With contributions from sociocultural and linguistic anthropologists as well as archaeologists, this volume is the first to present case studies of social identity and feasting from throughout the Greater Southwest. A section of the book is also devoted to a synthesis and set of case studies on the archaeology of the pivotal Mexican State of Chihuahua. Unlike many previous studies, the authors of this volume place emphasis on how differences within and between societies came about rather than why dissimilar structures arose, elevating the place of both agency and history in understanding the past. Identity, Feasting, and the Archaeology of the Greater Southwest will be of interest to all doing archaeological research in the Southwestern United States and those conducting research on social identity, cultural affiliation, and commensal politics. Contributors include Karen R. Adams, Jeffrey J. Clark, Patricia L. Crown, T. J. Ferguson, Catherine S. Fowler, Robert J. Hard, Jane H. Hill, Jane H. Kelley, Frances Levine, Micah Loma'omvaya, K. Tsianina Lomawaima, A. C. MacWilliams, Paul E. Minnis, Scott G. Ortman, David Phillips Jr., James M. Potter, John R. Roney, Lynne Sebastian, Katherine A. Spielmann, Joe D. Stewart, Scott Van Keuren, Laurie D. Webster, Michael E. Whalen, and W. H. Wills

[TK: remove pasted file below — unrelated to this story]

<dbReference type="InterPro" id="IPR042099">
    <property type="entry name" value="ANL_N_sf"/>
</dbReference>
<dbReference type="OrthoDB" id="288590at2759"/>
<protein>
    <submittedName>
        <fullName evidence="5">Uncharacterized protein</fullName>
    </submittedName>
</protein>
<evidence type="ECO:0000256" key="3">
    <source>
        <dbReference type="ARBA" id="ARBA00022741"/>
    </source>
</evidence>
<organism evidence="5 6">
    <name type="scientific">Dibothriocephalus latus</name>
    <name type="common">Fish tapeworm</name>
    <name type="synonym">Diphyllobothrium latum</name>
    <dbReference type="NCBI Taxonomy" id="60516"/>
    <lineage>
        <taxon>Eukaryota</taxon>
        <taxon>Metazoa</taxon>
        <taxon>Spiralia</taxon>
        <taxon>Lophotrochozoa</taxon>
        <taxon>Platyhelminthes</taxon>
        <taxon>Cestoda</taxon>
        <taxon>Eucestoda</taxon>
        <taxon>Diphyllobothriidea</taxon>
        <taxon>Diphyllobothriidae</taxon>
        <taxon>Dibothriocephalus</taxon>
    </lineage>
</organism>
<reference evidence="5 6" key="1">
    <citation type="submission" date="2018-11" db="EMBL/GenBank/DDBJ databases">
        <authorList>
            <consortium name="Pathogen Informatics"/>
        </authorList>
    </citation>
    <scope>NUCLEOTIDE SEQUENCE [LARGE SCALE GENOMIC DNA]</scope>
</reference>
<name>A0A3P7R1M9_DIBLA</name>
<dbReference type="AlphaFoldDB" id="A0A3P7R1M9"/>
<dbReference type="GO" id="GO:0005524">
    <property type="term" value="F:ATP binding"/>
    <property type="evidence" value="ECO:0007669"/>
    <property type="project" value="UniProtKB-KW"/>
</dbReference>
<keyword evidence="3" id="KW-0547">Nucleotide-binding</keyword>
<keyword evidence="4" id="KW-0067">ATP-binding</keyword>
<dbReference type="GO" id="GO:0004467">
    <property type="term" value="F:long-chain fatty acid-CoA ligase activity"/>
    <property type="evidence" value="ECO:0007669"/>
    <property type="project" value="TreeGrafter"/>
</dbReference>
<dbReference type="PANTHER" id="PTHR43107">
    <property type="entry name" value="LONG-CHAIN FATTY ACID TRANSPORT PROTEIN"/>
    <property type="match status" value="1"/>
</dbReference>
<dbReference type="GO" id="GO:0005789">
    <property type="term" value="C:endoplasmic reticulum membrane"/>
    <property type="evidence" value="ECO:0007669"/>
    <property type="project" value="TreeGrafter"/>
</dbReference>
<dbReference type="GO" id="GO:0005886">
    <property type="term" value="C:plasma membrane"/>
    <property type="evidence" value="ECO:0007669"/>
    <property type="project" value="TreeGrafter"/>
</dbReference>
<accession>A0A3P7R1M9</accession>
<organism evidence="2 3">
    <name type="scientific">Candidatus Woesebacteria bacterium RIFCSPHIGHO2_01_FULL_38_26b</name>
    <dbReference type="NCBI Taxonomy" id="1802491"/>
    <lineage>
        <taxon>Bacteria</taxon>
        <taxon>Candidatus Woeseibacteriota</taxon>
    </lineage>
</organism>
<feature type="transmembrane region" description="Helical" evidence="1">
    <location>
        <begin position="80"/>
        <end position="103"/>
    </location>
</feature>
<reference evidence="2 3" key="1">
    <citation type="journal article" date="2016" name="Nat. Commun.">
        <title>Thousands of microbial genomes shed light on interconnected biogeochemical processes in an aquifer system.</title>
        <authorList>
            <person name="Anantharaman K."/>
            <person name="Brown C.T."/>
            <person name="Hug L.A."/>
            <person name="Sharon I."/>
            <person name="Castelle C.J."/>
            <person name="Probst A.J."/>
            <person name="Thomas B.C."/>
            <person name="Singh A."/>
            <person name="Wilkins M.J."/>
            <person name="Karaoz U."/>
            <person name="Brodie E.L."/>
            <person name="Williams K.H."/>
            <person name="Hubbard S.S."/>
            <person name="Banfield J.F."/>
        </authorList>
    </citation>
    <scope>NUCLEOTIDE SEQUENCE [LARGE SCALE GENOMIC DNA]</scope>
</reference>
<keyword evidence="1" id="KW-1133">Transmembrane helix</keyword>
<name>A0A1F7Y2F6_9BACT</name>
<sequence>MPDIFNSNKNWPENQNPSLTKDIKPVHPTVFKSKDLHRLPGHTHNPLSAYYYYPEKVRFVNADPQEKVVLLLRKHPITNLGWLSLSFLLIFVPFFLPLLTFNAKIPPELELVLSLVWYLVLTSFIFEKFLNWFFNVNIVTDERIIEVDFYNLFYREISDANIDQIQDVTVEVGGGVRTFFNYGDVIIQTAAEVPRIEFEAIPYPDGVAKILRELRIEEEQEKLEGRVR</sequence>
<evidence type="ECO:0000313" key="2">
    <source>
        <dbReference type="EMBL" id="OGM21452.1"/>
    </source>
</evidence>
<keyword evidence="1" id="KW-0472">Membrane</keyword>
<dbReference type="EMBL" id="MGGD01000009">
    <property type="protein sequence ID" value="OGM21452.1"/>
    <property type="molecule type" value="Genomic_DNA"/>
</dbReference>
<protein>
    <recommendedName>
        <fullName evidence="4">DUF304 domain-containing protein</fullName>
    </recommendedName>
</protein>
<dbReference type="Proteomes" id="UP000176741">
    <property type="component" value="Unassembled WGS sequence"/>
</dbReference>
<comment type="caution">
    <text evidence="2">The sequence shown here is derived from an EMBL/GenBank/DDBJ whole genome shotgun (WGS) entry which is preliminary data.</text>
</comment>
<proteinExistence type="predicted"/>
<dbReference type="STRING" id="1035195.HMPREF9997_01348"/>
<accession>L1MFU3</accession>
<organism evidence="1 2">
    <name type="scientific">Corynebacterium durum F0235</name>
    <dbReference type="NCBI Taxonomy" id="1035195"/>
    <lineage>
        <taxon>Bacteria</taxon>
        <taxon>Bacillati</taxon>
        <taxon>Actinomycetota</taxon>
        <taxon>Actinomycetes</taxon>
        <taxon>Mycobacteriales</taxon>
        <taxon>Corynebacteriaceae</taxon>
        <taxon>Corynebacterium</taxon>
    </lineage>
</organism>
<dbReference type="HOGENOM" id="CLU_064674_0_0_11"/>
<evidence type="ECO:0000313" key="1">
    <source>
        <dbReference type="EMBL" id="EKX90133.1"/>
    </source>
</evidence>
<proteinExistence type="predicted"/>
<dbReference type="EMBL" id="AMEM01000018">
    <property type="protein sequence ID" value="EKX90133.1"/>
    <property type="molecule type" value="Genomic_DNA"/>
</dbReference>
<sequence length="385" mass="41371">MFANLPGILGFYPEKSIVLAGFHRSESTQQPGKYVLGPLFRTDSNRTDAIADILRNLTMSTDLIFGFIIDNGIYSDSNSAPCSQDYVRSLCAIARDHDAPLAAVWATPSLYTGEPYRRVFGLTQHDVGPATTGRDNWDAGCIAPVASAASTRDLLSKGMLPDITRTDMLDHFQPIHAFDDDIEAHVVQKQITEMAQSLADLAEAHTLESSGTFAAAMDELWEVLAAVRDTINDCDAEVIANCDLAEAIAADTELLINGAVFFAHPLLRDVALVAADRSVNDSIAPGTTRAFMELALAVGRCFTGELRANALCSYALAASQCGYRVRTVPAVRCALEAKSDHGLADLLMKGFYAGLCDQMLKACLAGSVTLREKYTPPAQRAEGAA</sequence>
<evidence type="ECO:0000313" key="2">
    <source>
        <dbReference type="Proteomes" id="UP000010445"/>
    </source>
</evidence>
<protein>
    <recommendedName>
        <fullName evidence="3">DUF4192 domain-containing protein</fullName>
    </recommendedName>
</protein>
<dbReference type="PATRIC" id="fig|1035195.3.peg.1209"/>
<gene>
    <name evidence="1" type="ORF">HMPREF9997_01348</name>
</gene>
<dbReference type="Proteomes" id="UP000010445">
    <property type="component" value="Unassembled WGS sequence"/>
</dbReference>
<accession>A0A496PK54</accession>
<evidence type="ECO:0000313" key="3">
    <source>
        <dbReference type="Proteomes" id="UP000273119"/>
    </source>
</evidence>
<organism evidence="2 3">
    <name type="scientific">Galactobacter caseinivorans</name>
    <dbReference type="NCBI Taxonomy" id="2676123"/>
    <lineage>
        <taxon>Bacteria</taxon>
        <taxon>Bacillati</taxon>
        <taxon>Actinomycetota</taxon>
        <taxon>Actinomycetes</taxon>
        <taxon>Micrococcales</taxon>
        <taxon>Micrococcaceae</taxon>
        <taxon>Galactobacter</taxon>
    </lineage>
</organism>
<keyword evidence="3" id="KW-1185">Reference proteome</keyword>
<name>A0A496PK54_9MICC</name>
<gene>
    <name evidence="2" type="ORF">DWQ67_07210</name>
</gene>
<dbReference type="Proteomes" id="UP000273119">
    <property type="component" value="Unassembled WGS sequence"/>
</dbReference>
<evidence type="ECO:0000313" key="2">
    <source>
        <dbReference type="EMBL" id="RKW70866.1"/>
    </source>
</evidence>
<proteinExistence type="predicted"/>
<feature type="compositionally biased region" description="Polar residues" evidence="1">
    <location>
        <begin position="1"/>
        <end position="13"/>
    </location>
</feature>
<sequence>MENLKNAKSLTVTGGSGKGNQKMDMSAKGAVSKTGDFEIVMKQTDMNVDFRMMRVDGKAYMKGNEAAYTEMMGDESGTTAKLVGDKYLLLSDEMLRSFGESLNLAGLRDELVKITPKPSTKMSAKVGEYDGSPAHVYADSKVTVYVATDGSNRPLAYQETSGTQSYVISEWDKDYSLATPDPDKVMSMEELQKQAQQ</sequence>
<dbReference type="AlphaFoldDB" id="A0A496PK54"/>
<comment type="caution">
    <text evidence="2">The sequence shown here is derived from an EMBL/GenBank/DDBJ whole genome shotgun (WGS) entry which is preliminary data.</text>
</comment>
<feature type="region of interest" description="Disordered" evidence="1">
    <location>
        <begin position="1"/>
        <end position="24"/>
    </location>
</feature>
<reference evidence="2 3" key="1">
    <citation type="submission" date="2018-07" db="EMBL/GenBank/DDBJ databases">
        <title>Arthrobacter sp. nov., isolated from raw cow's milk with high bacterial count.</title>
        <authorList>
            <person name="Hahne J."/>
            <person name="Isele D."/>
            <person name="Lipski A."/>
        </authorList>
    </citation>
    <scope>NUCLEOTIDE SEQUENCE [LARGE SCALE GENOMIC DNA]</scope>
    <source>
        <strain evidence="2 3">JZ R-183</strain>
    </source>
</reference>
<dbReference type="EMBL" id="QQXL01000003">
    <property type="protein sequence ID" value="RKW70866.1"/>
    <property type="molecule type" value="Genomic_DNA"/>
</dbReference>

Barbara J. Mills is professor of anthropology at the University of Arizona. She is the editor of Alternative Leadership Strategies in the Prehispanic Southwest and Ceramic Production in the American Southwest (with Patricia L. Crown).